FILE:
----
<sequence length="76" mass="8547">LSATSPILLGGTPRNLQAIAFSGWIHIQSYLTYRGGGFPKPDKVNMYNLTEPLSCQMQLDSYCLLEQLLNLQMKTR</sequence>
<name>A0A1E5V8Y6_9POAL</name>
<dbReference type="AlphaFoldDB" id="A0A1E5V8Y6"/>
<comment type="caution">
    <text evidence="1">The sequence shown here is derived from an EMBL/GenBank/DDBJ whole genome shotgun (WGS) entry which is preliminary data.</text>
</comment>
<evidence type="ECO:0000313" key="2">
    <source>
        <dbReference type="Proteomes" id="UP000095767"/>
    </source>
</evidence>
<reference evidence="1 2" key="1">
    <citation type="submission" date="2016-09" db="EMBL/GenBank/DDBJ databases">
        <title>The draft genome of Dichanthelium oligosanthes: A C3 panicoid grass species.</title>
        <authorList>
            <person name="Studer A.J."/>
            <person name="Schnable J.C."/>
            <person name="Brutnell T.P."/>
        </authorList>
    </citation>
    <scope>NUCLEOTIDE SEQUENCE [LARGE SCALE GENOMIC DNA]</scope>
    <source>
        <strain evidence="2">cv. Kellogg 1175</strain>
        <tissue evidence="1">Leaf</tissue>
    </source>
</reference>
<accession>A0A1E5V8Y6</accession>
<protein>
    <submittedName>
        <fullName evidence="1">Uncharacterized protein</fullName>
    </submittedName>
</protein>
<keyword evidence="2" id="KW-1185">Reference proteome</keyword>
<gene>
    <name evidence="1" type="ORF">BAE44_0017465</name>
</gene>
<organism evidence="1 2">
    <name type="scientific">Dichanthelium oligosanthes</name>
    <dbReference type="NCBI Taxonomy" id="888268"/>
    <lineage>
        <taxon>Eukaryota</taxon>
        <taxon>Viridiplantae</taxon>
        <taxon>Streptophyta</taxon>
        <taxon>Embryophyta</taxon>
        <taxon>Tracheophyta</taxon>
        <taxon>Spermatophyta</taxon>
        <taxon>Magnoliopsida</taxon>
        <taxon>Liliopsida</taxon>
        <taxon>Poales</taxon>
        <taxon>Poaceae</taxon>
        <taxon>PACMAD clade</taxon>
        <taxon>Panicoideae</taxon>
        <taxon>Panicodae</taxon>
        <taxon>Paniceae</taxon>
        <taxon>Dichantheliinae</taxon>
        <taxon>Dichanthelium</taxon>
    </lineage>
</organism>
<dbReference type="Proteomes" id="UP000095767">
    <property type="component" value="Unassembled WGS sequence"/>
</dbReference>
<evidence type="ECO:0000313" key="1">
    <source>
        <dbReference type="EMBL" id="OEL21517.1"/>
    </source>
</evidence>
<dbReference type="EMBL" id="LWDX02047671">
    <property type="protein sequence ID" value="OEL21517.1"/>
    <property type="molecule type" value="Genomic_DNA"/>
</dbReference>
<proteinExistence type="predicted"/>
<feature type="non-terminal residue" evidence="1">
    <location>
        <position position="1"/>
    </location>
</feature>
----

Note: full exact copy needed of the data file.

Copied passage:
<sequence length="76" mass="8547">LSATSPILLGGTPRNLQAIAFSGWIHIQSYLTYRGGGFPKPDKVNMYNLTEPLSCQMQLDSYCLLEQLLNLQMKTR</sequence>
<name>A0A1E5V8Y6_9POAL</name>
<dbReference type="AlphaFoldDB" id="A0A1E5V8Y6"/>
<comment type="caution">
    <text evidence="1">The sequence shown here is derived from an EMBL/GenBank/DDBJ whole genome shotgun (WGS) entry which is preliminary data.</text>
</comment>
<evidence type="ECO:0000313" key="2">
    <source>
        <dbReference type="Proteomes" id="UP000095767"/>
    </source>
</evidence>
<reference evidence="1 2" key="1">
    <citation type="submission" date="2016-09" db="EMBL/GenBank/DDBJ databases">
        <title>The draft genome of Dichanthelium oligosanthes: A C3 panicoid grass species.</title>
        <authorList>
            <person name="Studer A.J."/>
            <person name="Schnable J.C."/>
            <person name="Brutnell T.P."/>
        </authorList>
    </citation>
    <scope>NUCLEOTIDE SEQUENCE [LARGE SCALE GENOMIC DNA]</scope>
    <source>
        <strain evidence="2">cv. Kellogg 1175</strain>
        <tissue evidence="1">Leaf</tissue>
    </source>
</reference>
<accession>A0A1E5V8Y6</accession>
<protein>
    <submittedName>
        <fullName evidence="1">Uncharacterized protein</fullName>
    </submittedName>
</protein>
<keyword evidence="2" id="KW-1185">Reference proteome</keyword>
<gene>
    <name evidence="1" type="ORF">BAE44_0017465</name>
</gene>
<organism evidence="1 2">
    <name type="scientific">Dichanthelium oligosanthes</name>
    <dbReference type="NCBI Taxonomy" id="888268"/>
    <lineage>
        <taxon>Eukaryota</taxon>
        <taxon>Viridiplantae</taxon>
        <taxon>Streptophyta</taxon>
        <taxon>Embryophyta</taxon>
        <taxon>Tracheophyta</taxon>
        <taxon>Spermatophyta</taxon>
        <taxon>Magnoliopsida</taxon>
        <taxon>Liliopsida</taxon>
        <taxon>Poales</taxon>
        <taxon>Poaceae</taxon>
        <taxon>PACMAD clade</taxon>
        <taxon>Panicoideae</taxon>
        <taxon>Panicodae</taxon>
        <taxon>Paniceae</taxon>
        <taxon>Dichantheliinae</taxon>
        <taxon>Dichanthelium</taxon>
    </lineage>
</organism>
<dbReference type="Proteomes" id="UP000095767">
    <property type="component" value="Unassembled WGS sequence"/>
</dbReference>
<evidence type="ECO:0000313" key="1">
    <source>
        <dbReference type="EMBL" id="OEL21517.1"/>
    </source>
</evidence>
<dbReference type="EMBL" id="LWDX02047671">
    <property type="protein sequence ID" value="OEL21517.1"/>
    <property type="molecule type" value="Genomic_DNA"/>
</dbReference>
<proteinExistence type="predicted"/>
<feature type="non-terminal residue" evidence="1">
    <location>
        <position position="1"/>
    </location>
</feature>